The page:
Generally, CNVi modules are only compatible with Intel laptops.

Intel laptops also support PCIe-based Wi-Fi modules, although there have been a few exceptions in the past where the M.2 interface in some laptop models lacked the necessary pins for full PCIe support. Thus, for the sake of simplicity, we only recommend CNVi modules on Intel-based laptops.

AMD laptops do not support CNVi, as CNVi is a proprietary technology by Intel.

On the hypothetical questions of future support by AMD, it would not only require supporting the necessary interface protocol, but also to incorporate the relevant radio-related functionality into the AMD chipset. Due to the absence of the necessary functional blocks in AMD’s current mobile platforms, it is technically impossible to offer retroactive support for CNVi in AMD. Furthermore, there is no available information whether AMD has any ambition to move to CNVi in future hardware platforms or if Intel has any ambition to make CNVi a shared industry standard in the future.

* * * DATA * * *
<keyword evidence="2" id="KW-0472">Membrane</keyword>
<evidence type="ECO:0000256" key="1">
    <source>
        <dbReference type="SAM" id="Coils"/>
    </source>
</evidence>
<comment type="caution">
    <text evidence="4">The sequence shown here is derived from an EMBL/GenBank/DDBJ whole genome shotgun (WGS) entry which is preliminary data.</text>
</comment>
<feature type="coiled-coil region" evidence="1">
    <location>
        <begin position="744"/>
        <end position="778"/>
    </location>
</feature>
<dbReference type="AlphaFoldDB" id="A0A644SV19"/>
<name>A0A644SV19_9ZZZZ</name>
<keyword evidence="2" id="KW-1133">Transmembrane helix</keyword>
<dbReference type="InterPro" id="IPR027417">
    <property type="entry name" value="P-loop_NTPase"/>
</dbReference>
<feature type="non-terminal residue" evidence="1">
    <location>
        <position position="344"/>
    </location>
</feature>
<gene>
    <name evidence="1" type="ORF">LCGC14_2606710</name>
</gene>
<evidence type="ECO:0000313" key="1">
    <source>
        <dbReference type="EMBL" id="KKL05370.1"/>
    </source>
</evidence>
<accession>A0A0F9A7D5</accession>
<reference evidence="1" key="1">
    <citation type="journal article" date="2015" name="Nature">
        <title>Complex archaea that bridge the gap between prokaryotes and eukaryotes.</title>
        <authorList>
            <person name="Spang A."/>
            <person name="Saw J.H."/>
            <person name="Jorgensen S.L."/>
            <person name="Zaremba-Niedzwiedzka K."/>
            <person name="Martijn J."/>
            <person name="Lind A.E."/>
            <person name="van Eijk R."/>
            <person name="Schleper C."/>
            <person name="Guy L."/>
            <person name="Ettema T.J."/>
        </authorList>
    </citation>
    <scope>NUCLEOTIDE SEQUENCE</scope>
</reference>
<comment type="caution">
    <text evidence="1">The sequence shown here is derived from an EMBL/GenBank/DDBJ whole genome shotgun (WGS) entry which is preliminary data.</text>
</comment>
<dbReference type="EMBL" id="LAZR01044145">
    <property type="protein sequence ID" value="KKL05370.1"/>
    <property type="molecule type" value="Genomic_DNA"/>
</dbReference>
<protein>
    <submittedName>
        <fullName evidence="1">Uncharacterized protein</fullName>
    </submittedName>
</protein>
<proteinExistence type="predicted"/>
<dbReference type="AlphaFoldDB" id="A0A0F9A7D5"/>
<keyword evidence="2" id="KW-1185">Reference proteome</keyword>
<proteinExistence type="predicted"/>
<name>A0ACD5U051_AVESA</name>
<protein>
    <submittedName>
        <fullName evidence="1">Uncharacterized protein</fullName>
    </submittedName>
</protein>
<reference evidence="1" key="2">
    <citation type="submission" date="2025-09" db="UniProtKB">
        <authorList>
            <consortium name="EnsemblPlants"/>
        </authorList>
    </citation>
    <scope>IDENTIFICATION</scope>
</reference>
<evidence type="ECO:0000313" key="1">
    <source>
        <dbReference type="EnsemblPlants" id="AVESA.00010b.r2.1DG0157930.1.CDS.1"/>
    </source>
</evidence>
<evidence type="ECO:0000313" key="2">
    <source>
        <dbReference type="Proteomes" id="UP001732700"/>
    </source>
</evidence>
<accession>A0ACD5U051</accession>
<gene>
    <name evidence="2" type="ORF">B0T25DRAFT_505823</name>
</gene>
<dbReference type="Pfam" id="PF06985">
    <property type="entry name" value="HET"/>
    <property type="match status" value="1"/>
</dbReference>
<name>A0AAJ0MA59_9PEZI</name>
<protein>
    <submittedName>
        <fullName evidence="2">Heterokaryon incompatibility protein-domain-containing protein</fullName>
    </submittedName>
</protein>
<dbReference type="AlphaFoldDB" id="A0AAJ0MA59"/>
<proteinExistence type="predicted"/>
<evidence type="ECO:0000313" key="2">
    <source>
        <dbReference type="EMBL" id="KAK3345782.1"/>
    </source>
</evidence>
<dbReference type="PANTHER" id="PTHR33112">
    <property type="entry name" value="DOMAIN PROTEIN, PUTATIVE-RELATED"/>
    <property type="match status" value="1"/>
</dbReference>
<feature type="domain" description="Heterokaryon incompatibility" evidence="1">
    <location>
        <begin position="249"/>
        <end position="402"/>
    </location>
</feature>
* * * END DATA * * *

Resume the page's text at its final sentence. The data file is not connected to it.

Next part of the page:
Frequency Bands

Wi-Fi started in 1997 in the 2.4 GHz band – a frequency band that Wi-Fi is sharing with Bluetooth, DECT telephones, baby monitors, wireless security cameras, and some remote-controlled toys. Many lower-cost Wi-Fi routers today still only support this one band.

A few years later, Wi-Fi added another optional frequency band in the 5 GHz range. When setting up higher-end Wi-Fi routers today, users usually have the option to maintain a 2.4 GHz and 5 GHz network side by side.

When operating side-by-side, the networks names (SSIDs) are often labelled as “Example-2.4G” and “Example-5G”, to differentiate them from each other. The usage of “5G” (5 GHz) in Wi-Fi is not to be confused with the “5G” standard in mobile telecommunication (phones), which stands for “fifth generation”.

The year 2020 saw the introduction of Wi-Fi 6E, which opened yet another frequency band, this time in the 6 GHz range.